Introduction to Titus 2
INTRODUCTION TO TITUS 2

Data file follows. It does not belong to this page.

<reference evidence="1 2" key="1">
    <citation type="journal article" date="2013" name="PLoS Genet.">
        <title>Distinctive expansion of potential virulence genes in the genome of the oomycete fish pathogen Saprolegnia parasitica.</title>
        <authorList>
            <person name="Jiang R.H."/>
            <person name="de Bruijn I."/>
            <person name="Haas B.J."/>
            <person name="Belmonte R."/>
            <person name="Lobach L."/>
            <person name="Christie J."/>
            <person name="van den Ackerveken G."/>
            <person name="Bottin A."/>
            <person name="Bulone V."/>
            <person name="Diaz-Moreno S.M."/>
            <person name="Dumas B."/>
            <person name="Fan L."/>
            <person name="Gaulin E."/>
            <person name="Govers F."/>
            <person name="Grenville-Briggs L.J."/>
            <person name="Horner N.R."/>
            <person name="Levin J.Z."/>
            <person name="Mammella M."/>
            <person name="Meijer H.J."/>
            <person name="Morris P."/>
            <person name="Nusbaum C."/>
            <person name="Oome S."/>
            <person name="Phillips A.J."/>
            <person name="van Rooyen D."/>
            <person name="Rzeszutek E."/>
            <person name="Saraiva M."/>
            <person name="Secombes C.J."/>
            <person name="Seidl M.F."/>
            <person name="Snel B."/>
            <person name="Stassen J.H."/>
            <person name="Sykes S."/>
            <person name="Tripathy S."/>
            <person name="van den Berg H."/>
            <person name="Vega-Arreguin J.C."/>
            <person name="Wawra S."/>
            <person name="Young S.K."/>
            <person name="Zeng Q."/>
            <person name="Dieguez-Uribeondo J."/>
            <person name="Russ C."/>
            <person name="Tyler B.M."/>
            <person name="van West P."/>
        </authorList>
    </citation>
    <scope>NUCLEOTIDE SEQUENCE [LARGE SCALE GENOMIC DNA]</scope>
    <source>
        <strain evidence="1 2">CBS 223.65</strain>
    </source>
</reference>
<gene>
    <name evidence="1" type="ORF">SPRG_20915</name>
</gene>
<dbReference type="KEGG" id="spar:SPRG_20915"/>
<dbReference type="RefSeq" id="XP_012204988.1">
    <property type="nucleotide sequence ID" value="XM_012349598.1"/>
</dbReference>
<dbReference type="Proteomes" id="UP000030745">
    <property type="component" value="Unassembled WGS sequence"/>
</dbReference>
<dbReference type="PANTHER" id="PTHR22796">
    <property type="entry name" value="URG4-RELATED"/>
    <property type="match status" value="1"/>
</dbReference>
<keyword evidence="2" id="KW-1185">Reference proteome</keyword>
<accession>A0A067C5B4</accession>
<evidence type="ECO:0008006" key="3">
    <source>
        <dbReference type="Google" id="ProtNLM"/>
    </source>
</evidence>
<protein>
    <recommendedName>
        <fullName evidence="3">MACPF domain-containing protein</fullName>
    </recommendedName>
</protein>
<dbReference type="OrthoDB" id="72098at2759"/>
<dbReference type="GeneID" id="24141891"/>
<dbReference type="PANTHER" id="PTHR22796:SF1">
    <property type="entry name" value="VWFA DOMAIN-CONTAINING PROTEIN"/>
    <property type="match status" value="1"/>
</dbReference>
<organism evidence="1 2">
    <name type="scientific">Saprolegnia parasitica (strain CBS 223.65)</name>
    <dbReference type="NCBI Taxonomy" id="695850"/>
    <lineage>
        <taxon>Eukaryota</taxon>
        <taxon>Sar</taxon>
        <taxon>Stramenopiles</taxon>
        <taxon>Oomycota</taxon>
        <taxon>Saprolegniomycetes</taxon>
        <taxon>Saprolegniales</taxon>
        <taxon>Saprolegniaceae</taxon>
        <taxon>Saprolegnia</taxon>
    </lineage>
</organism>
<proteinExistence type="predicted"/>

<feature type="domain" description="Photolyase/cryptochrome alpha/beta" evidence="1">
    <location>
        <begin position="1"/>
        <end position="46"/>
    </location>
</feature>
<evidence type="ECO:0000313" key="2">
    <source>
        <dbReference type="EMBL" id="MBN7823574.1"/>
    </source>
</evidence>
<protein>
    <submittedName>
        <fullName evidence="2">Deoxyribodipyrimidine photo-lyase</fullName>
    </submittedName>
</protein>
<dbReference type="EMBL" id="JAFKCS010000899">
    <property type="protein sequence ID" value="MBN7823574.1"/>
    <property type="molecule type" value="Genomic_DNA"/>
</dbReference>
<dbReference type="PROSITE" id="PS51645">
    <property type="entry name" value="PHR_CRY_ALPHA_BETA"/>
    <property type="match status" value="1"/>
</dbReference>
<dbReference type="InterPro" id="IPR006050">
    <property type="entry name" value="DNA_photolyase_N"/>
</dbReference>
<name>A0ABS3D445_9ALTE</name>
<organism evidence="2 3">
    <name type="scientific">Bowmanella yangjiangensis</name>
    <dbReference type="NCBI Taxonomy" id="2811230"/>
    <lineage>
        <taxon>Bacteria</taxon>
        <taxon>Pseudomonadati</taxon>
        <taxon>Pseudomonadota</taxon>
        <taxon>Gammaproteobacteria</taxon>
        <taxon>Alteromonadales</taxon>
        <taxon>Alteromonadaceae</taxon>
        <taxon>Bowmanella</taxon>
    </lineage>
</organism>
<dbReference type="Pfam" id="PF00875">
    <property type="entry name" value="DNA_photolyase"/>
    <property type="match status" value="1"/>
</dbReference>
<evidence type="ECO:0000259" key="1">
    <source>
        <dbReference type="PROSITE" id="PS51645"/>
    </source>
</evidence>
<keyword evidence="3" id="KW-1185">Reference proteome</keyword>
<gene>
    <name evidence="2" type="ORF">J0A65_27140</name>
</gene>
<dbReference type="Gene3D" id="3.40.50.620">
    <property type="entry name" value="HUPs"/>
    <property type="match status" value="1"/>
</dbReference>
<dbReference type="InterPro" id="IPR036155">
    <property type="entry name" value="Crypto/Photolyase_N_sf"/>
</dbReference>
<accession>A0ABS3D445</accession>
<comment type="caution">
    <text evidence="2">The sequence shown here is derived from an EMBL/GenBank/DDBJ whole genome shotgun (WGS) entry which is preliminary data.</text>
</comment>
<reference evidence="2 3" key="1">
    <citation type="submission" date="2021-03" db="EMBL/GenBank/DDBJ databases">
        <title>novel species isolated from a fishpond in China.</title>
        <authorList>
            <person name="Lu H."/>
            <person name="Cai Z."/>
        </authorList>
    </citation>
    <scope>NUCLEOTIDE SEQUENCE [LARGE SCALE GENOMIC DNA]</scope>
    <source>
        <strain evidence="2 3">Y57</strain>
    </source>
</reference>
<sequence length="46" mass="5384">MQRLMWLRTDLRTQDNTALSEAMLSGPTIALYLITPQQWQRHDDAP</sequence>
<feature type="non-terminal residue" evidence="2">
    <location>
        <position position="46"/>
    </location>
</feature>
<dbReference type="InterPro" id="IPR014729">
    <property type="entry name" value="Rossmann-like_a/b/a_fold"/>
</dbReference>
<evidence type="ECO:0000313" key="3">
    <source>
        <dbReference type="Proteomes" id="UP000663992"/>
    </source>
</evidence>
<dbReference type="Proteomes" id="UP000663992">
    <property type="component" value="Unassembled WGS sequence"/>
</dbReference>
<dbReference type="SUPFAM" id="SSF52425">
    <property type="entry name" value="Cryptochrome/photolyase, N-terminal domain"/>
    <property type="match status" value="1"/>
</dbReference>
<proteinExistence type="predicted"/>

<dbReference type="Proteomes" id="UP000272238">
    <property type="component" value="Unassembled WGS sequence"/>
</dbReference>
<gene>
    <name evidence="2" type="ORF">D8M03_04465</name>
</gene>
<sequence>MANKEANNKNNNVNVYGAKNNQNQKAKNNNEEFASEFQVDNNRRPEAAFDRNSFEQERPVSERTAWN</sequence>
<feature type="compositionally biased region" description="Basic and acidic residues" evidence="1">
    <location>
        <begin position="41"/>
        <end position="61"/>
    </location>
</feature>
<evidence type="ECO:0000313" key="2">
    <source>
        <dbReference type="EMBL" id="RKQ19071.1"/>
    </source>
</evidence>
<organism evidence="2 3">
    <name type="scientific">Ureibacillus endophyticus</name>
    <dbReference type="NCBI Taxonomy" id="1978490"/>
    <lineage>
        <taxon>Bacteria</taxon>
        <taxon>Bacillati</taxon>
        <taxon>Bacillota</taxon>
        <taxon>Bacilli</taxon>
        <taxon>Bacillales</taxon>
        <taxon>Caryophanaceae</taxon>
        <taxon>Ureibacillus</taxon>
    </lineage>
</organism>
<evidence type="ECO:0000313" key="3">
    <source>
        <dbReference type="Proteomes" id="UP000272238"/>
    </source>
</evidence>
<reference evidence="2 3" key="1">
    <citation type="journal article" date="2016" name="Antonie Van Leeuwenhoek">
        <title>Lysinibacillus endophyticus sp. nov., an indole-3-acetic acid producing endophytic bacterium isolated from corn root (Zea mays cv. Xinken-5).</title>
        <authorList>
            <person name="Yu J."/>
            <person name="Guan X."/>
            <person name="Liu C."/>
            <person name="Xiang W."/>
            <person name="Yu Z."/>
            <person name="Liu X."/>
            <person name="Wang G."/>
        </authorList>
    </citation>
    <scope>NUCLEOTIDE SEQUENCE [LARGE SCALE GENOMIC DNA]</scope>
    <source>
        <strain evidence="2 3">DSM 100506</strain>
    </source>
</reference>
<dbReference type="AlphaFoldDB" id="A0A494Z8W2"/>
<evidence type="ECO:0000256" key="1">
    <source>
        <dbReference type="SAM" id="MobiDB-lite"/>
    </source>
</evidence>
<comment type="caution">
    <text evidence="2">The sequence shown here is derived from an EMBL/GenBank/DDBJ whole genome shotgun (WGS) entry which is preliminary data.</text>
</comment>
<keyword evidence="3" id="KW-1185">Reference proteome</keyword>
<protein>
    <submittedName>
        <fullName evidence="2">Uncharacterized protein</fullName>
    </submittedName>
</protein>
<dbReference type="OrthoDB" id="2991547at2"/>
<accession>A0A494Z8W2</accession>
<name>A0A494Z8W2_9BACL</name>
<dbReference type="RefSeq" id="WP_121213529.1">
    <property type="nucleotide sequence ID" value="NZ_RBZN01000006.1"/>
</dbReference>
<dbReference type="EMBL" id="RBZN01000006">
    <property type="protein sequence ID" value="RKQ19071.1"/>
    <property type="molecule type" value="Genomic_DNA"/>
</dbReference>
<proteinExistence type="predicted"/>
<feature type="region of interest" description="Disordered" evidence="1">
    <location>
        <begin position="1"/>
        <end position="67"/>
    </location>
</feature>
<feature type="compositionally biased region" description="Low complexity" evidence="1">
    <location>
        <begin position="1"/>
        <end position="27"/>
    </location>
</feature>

In this chapter the apostle exhorts Timothy to the discharge of his office with respect to all sorts of persons, of every age, sex; and condition, he was concerned with, giving reasons for it, taken from the nature of the Gospel of Christ: he exhorts him in general to insist in his public ministry on those things, which were agreeable to sound doctrine, Tit 2:1 and particularly what became aged men and aged women, and young men and young women, Tit 2:2-6 in all which, both with respect to doctrine and practice, he desires him to be a pattern to them, that so even his very adversaries may be ashamed, having nothing evil to say of him, Tit 2:7,8. And next he charges him to exhort servants, to obey their masters, and seek to please them, and not contradict them, and to be faithful to them; that so the doctrine of God their Saviour, professed by them, might be adorned in all things, Tit 2:9,10. And the reasons why the apostle would have duty urged on persons of every age, sex, and state, are taken from the nature of the Gospel being a doctrine of grace and salvation, which was preached to all sorts of persons, Tit 2:11, and from the efficacy of it, in teaching men to deny sin, and live a holy life and conversation, Tit 2:12 and from an expectation of eternal glory and happiness at the appearance of Christ, which the Gospel encourages to, Tit 2:13; and from the end of Christ's giving himself for his people, and redeeming them from sin, the sum and substance of the Gospel, which was, that they might be purified, and be zealous of good works, Tit 2:14 and these exhortations were to be delivered by Titus with authority, and in such a manner, that he might not be despised, Tit 2:15.